In a surprise move, Sumo has acquired The Chinese Room. The Brighton-based studio came to prominence with ‘walking simulator’ Dear Esther and the critically-acclaimed Everybody’s Gone to the Rapture as well as creating Amnesia: A Machine for Pigs, and Google Daydream exclusive So Let Us Melt.
The Chinese room was owned by co-founders Jessica Curry and Dan Pinchbeck. Pinchbeck will take the role of Creative Director at the studio, while Curry will continue her career independently as a composer.
The move is an important one for Sumo, which IPO late last year, with the company having previously being almost exclusively a work-for-hire studio (barring it testing the waters with Snake Pass). The acquisition will at least put the company into the space of creating and managing its own IP, though whether it chooses to self-publish or partner remains to be seen.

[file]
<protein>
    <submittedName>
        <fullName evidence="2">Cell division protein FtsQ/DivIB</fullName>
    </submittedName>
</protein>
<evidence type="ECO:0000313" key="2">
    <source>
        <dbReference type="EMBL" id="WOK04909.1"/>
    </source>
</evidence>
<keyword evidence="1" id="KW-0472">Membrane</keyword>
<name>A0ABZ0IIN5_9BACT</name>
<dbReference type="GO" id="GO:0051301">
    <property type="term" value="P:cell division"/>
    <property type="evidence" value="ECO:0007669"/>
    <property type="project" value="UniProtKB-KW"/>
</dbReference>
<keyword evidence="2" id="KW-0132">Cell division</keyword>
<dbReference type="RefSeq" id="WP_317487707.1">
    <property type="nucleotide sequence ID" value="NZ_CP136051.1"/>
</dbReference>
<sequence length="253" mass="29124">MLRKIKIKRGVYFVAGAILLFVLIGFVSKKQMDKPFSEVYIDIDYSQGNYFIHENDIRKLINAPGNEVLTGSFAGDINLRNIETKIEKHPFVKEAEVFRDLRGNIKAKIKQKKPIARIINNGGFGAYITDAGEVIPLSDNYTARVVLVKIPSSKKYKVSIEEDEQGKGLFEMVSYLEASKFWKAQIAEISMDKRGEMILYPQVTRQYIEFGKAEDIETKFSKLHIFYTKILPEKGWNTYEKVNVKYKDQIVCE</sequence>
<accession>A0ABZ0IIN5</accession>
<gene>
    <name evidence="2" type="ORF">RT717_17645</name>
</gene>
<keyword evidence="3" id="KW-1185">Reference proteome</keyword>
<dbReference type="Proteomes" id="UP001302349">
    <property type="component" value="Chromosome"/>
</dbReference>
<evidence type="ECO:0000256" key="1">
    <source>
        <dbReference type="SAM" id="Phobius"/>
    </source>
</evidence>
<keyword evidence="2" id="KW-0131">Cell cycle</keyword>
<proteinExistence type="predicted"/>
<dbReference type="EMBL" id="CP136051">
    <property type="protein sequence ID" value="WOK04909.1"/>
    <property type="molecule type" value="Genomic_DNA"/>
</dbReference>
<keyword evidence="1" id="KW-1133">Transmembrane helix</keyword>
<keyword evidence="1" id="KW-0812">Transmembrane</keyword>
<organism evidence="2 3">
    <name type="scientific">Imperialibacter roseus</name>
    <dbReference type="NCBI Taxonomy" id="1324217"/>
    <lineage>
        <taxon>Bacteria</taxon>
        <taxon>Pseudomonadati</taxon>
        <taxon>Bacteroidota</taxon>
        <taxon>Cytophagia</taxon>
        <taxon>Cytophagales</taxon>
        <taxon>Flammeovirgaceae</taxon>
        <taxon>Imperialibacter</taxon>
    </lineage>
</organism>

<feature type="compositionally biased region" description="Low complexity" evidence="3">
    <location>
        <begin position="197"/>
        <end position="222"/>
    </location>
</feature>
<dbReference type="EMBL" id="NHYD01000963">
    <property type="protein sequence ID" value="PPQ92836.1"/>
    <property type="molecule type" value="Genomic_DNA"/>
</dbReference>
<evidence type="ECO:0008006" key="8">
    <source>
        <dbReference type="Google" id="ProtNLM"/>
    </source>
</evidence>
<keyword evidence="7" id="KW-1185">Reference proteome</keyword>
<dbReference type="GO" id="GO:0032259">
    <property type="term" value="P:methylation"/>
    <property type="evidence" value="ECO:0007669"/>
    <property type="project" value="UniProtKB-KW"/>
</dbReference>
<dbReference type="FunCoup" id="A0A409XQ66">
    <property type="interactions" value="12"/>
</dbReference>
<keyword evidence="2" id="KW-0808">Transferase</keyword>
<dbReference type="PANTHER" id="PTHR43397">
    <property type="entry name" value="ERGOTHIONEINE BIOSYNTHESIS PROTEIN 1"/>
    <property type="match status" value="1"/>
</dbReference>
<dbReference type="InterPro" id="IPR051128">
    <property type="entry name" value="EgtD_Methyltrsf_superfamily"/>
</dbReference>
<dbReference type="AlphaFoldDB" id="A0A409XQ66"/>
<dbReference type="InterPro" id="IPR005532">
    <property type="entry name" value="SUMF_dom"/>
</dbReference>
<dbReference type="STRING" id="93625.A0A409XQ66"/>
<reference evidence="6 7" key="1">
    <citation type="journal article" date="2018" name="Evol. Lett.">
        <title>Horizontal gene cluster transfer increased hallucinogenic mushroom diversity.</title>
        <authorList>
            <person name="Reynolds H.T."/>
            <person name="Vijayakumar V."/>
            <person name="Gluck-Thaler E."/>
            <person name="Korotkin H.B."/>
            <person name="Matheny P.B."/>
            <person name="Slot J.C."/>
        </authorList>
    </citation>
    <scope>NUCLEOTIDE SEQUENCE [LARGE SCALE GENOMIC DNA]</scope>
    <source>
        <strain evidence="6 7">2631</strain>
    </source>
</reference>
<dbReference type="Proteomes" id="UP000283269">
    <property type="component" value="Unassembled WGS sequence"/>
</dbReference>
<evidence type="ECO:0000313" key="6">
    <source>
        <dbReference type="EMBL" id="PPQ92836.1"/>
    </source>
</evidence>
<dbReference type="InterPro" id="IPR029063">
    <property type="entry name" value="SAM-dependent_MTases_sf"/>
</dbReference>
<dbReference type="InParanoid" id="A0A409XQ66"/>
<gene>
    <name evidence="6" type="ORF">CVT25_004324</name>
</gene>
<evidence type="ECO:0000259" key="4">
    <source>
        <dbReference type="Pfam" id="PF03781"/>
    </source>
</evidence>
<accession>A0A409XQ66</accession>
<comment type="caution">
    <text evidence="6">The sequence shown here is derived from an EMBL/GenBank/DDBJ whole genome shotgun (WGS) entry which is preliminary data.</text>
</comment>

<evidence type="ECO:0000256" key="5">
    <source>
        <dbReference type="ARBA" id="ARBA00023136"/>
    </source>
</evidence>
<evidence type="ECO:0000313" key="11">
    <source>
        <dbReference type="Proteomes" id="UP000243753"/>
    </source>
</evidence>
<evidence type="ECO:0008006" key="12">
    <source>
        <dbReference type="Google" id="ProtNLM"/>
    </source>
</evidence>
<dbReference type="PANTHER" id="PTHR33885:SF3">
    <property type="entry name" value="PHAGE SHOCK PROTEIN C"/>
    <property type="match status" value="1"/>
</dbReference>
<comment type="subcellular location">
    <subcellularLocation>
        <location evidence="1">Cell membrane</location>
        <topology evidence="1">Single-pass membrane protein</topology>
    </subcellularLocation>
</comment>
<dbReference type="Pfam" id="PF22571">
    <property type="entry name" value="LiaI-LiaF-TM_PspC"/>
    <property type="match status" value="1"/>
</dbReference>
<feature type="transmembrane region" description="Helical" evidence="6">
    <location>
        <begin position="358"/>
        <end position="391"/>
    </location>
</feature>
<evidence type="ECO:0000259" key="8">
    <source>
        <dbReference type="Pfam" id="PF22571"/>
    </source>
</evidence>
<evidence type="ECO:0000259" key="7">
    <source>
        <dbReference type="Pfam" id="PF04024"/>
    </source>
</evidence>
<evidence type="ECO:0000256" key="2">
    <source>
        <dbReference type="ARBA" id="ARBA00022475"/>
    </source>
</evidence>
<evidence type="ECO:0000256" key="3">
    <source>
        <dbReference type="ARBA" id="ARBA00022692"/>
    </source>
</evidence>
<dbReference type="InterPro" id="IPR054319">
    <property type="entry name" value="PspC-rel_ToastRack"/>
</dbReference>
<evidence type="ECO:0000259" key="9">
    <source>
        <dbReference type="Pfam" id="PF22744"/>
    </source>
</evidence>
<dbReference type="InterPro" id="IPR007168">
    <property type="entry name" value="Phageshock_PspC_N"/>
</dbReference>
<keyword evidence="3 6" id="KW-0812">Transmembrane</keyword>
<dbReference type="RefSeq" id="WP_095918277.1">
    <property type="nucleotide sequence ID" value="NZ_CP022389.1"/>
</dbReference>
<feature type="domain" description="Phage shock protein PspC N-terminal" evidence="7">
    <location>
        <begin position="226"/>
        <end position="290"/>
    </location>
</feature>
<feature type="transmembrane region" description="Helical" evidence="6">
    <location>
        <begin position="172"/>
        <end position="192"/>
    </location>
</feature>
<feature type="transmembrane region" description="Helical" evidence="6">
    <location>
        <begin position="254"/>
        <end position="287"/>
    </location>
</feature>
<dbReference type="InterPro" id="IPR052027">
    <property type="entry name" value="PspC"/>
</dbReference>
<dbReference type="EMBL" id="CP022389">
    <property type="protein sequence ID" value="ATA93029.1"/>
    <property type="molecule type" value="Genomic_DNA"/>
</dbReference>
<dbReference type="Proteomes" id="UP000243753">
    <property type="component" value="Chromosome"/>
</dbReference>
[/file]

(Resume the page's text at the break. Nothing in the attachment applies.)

The acquisition becomes the fifth studio under the recently-floated Sumo Group, after the buyout of CCP Newcastle at the start of the year. With current operations in Sheffield, Nottingham, Newcastle and Pune, India. From a UK perspective the new studio radically shifts the company’s centre of gravity, adding Brighton to its current list of northern studios.
Carl Cavers, CEO of Sumo Group, said: “I am really pleased that Dan has chosen to join Sumo Group. We believe Dan’s renowned creative abilities will add real value to Sumo Group. The Chinese Room has an outstanding reputation and its acquisition will enhance and extend Sumo Digital’s capabilities. Having a studio in the south of England opens new doors for the Group and we are confident that it will create exciting opportunities.
Dan Pinchbeck, Creative Director of The Chinese Room, said: “I’m thrilled to be joining Sumo Digital, a network of studios I’ve a huge amount of respect for. Sumo will provide the support and experience I’m looking for to take The Chinese Room to the next level. Our aim is to build on the reputation I’m proud to have earned, to create a truly world-class studio delivering bold, imaginative new games. We’re already working on some really fantastic new concepts, alongside discussions with partners about some of the games we already have in the pipeline. The future for the studio is incredibly exciting and being part of the Sumo family is absolutely central to that.”